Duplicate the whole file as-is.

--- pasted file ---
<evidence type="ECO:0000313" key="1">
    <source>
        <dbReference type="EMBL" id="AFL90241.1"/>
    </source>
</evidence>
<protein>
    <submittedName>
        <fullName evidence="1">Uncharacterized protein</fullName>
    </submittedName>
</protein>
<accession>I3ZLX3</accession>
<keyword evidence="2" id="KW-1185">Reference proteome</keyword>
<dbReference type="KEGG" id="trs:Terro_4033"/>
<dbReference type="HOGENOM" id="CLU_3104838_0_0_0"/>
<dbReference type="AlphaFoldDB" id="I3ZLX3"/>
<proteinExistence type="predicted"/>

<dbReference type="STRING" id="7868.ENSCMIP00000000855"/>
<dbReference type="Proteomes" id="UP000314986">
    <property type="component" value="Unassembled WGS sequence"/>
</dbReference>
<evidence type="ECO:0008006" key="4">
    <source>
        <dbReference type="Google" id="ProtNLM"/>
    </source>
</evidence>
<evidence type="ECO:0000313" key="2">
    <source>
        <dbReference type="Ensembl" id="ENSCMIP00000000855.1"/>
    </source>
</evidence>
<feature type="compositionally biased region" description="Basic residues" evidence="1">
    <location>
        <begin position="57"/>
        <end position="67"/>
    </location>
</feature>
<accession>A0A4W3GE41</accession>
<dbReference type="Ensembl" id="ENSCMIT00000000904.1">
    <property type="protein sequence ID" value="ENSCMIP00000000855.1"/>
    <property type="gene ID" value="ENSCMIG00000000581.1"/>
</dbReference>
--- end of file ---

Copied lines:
<evidence type="ECO:0000313" key="1">
    <source>
        <dbReference type="EMBL" id="AFL90241.1"/>
    </source>
</evidence>
<protein>
    <submittedName>
        <fullName evidence="1">Uncharacterized protein</fullName>
    </submittedName>
</protein>
<accession>I3ZLX3</accession>
<keyword evidence="2" id="KW-1185">Reference proteome</keyword>
<dbReference type="KEGG" id="trs:Terro_4033"/>
<dbReference type="HOGENOM" id="CLU_3104838_0_0_0"/>
<dbReference type="AlphaFoldDB" id="I3ZLX3"/>
<proteinExistence type="predicted"/>

<dbReference type="STRING" id="7868.ENSCMIP00000000855"/>
<dbReference type="Proteomes" id="UP000314986">
    <property type="component" value="Unassembled WGS sequence"/>
</dbReference>
<evidence type="ECO:0008006" key="4">
    <source>
        <dbReference type="Google" id="ProtNLM"/>
    </source>
</evidence>
<evidence type="ECO:0000313" key="2">
    <source>
        <dbReference type="Ensembl" id="ENSCMIP00000000855.1"/>
    </source>
</evidence>
<feature type="compositionally biased region" description="Basic residues" evidence="1">
    <location>
        <begin position="57"/>
        <end position="67"/>
    </location>
</feature>
<accession>A0A4W3GE41</accession>
<dbReference type="Ensembl" id="ENSCMIT00000000904.1">
    <property type="protein sequence ID" value="ENSCMIP00000000855.1"/>
    <property type="gene ID" value="ENSCMIG00000000581.1"/>
</dbReference>